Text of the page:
Find out how to keep your horse from taking advantage of you.
October 26, 2009
I have a 3-year-old gelding that I want to train for English pleasure. He was born at my family’s stables so I have been with him just about every day of his life. We are very close. That is where the problem is. He knows all my weaknesses, as I do his, and I think sometimes he tries to take advantage of that. So far, he has learned very fast; he is really smart. But now we are learning somewhat more difficult things, like cantering, and he is getting a little headstrong. I really don’t want to hurt him by training him wrong, and I really feel bad if I have to use a crop. And believe me, he knows it. I am not really an experienced trainer, but neither my parents nor I have money for a real trainer. What can I do?
It sounds like you have a realistic view of the relationship between you and your horse and that, for the most part, your horse respects you. But when push comes to shove, he is not always obedient.
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Since horses communicate mostly with body language, they are far more adept at reading and understanding body language than we are. They know your emotions and intentions better than you know them yourself. Your young horse can read and feel your lack of commitment very well, and he knows that as long as you are not committed to following through on what you ask him, he doesn’t have to do it.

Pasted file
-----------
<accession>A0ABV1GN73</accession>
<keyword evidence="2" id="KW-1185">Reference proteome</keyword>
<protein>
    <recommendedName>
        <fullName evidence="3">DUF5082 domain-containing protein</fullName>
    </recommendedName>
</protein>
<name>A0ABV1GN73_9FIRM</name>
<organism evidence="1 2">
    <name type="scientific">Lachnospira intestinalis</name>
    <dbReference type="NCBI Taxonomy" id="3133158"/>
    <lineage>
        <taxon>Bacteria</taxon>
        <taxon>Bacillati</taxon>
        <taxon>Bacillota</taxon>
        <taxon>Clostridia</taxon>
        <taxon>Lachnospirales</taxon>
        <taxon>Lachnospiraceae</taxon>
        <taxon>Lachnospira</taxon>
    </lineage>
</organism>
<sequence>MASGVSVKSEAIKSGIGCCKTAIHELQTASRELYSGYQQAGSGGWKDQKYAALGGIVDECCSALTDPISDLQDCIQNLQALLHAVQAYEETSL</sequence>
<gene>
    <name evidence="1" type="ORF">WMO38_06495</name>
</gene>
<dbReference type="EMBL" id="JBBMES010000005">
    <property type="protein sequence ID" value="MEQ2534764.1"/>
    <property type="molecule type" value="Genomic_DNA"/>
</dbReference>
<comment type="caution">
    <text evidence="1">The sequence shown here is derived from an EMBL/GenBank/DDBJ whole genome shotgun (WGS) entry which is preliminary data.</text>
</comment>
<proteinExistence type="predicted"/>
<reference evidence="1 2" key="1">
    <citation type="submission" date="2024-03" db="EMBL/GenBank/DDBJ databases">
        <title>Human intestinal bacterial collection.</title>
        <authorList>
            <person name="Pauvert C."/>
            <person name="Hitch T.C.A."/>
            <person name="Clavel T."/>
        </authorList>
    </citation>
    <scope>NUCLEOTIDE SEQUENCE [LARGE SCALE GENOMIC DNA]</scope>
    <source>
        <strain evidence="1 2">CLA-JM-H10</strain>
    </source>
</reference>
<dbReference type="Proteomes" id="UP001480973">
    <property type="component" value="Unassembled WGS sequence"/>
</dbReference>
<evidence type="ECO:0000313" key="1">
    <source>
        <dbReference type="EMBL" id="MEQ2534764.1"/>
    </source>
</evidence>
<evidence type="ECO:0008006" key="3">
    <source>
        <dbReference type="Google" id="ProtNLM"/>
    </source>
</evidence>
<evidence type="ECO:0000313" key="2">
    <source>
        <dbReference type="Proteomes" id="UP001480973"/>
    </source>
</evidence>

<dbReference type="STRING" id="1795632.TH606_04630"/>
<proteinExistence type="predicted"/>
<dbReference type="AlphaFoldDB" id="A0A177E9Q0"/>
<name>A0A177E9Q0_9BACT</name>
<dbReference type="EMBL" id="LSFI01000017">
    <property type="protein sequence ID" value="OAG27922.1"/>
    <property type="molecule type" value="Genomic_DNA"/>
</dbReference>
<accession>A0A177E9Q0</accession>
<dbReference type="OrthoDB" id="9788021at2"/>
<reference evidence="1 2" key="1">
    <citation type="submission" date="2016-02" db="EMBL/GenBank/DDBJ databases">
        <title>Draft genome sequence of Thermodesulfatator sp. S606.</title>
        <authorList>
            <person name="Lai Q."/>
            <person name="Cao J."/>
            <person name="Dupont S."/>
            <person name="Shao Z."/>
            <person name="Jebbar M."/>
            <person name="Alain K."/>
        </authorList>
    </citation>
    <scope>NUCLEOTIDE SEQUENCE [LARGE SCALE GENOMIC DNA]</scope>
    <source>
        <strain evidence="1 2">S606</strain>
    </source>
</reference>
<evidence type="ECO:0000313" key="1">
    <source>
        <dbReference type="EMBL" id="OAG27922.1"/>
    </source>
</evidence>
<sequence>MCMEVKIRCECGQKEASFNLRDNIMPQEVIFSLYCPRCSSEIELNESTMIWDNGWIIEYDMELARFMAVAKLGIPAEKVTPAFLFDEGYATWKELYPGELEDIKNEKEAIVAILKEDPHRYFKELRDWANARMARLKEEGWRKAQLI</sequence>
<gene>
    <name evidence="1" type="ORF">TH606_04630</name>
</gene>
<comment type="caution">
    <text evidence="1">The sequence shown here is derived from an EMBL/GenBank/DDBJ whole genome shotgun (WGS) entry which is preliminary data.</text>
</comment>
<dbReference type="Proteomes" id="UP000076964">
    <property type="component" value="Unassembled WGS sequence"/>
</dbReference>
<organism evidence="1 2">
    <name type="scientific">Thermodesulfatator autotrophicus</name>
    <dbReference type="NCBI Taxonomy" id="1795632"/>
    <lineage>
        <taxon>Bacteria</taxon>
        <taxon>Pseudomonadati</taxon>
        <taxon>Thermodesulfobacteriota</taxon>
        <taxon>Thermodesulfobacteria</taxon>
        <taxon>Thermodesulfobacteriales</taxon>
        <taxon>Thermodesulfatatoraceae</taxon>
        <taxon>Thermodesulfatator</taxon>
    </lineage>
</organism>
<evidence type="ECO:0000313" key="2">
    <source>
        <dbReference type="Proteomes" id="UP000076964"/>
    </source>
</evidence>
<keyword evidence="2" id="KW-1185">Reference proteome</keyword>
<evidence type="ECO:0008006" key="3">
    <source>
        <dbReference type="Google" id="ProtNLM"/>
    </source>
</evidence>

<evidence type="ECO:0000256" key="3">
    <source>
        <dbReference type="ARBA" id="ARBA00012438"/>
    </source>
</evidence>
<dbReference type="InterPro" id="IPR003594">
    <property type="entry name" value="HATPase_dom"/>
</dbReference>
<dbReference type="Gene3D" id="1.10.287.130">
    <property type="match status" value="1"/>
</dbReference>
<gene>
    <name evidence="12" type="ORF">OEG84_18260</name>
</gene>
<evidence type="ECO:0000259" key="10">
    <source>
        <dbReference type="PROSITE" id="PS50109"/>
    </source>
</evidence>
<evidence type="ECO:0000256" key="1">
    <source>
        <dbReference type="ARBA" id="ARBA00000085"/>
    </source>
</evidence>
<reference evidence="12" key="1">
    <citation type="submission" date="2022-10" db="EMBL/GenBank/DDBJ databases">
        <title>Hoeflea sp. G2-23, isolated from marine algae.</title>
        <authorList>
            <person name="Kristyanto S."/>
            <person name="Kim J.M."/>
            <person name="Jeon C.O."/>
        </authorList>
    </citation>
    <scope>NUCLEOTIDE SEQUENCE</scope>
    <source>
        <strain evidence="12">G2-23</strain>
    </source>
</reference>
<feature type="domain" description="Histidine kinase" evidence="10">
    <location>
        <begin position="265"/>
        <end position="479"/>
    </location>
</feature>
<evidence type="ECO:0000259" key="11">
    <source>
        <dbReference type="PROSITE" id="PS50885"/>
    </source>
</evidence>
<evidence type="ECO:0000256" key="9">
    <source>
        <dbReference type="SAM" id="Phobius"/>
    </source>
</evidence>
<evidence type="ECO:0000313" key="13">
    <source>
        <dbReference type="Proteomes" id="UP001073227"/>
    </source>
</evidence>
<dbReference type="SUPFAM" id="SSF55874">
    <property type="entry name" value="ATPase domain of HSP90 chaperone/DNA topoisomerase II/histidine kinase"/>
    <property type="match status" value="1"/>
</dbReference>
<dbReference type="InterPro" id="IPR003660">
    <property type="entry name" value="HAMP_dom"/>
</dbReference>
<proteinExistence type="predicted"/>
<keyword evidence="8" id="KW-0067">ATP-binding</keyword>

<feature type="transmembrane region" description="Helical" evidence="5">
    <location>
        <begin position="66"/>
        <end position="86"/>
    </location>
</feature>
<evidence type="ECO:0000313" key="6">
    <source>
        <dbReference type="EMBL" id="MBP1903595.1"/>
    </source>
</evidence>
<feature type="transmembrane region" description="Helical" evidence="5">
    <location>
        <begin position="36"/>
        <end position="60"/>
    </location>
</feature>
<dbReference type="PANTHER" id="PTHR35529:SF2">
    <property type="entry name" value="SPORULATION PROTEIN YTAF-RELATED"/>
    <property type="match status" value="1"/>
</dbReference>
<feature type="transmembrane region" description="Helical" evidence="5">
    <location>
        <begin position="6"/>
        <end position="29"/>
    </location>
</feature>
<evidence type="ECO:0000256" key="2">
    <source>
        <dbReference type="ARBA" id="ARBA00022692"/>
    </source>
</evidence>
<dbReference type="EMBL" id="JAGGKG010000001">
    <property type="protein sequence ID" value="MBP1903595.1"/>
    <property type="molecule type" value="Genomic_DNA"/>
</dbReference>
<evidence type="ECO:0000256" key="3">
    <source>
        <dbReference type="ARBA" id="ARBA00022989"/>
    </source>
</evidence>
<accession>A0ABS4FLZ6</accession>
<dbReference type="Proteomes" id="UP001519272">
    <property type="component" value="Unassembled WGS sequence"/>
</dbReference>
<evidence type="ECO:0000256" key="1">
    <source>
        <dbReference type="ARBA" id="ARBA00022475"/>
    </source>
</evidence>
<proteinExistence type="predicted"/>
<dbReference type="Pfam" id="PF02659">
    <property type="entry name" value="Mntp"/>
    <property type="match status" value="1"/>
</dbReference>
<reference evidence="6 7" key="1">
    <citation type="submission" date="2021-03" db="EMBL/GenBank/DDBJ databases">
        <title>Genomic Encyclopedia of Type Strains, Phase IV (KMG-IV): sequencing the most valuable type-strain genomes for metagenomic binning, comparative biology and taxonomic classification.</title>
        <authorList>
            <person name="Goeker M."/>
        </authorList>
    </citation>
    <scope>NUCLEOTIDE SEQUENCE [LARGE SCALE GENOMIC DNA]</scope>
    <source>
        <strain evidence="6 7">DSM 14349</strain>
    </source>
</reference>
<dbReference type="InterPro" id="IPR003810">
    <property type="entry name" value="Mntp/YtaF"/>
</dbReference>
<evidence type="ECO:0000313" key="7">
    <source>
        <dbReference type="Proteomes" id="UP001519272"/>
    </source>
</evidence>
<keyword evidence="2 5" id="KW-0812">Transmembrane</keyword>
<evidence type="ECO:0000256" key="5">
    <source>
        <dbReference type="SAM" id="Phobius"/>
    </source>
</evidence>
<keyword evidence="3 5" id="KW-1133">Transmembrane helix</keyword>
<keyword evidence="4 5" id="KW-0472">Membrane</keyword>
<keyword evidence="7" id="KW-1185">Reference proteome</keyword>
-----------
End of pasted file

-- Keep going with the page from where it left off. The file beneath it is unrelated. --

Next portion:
It is more important that you change your attitude than whether or not you use a crop. As soon as you change your attitude and show a commitment and a determination to reinforce your cues, your horse will happily obey. When you get wishy-washy with him, he senses a lack of leadership and tries to step into the leader role rather than the follower role. Every time this happens, you are eroding your authority with him and pushing him toward the dominant role, even though it sounds like he isn’t really that interested in being dominant. But whenever there is a void of leadership, the horse will always move into the dominant role.
There are two concepts for you to think about. First, don’t ever ask a horse to do something that you are not capable of, or committed to, following through on. If you can‘t make him do it, don’t ask. If you ask and fail, you have successfully trained your horse to be disobedient. Once you ask something of a horse, it is imperative that you follow through with whatever means you have at your disposal, otherwise you are “anti-training” him.
An example of anti-training is when you ask a horse to turn in a direction he does not want to go (like away from the barn), and he resists and tries to go the other way, and you cave in and allow him to turn that way. Even though you may plan to take him all the way around to the point you were headed to begin with, he has been rewarded for resisting your request by being allowed to turn the way he wanted, not the way you wanted. He has no conception of the fact that you circled him all the way around to the direction you wanted to go to begin with. All he knows is that by resisting you, he got to go the way he wanted to go.
Secondly, there is a theory in cueing horses called “Ask. Tell. Command.” It means that the first time you ask a horse to do something, you ask lightly and politely. The second time you tell the horse with greater authority, and the third time, you bring out the big guns and really let the horse know you mean business. If you are asking beyond three times, you are training your horse to ignore your directives. This concept only applies to trained horses that know what the cue means.